Female Condoms are not really something that is mentioned all that often. However the people that do use this barrier type of birth control have found that they are highly protective and can prevent pregnancy and most types of sexual diseases.
There are several different female condoms out there; however, the only one that’s approved by the FDA and thus available in the US is FC2 female condom. This condom is 185mm long and has a width of 76mm. That’s a lot wider than male condoms which brings one major advantage of female condoms – guys who are larger or smaller than average don’t have to worry if the female condom will fit them. They are wide enough to accept nearly all penis sizes.
So how does a female condom work?
Well there are two ends to the condom. The first is the closed end which is inserted into the vagina. The open end sits on the outside of the vagina and covers the part of the genitals. The closed end acts as protection and stops sperm from getting anywhere near the egg and fertilize it.
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Insertion of the condom isn’t too difficult. You simply place the ‘closed’ end into the vagina and make sure it stays there. The ring on the outside should help hold it in place. This ring then acts as a guide for the male to penetrate the female.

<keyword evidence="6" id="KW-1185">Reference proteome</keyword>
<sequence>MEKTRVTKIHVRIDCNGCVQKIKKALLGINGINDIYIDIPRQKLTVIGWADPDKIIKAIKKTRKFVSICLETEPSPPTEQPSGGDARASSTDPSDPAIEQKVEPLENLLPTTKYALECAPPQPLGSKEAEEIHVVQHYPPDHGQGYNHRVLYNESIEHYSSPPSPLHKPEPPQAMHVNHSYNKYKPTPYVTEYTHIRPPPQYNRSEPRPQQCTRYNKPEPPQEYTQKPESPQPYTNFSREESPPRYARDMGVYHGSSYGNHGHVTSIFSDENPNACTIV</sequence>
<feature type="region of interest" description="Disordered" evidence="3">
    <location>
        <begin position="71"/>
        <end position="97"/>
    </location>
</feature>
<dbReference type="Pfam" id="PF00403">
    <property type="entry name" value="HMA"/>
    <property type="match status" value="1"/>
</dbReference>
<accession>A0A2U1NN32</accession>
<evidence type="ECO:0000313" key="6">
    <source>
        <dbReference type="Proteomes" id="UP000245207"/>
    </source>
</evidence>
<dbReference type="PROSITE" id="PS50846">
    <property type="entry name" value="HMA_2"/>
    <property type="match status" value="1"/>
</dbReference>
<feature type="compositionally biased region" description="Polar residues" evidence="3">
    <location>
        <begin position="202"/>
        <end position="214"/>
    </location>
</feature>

The inside of the condom is lubricated and thus offers real sexual pleasure. Many people find that they do need to use additional lubrication; however, it is worth noting that a female condom does not contain spermicide. Therefore, if you want the ultimate protection then you may wish to buy some.
There are two main materials that can be used for female condoms. The first is ‘Synthetic Nitrile’ which is similar to plastic. The second is latex, the same material that is used to make male condoms.
What you should be aware of is the fact that latex condoms are not fully approved by the FDA at the moment and thus cannot be guaranteed safe. Recent trials however have indicated that approval is going to arrive soon and that it is a highly effective form of protection.
Some females may wish to use female condoms in conjunction with other methods of birth control to begin with. This is because the ‘insertion’ of the condom is a particularly foreign process for most people.
The failure rate of a female condom is considerably higher than a male condom , however this is mainly down to the fact that most people are unaware about how to insert them correctly.
Female Condoms are one of the only types of protection that can be used by a female without visiting a clinic or taking drugs. It is no surprise that this type of condom has gained popularity so quickly with women that want to practice safe sex but do not wish to rely on their partners to remember bringing a condom.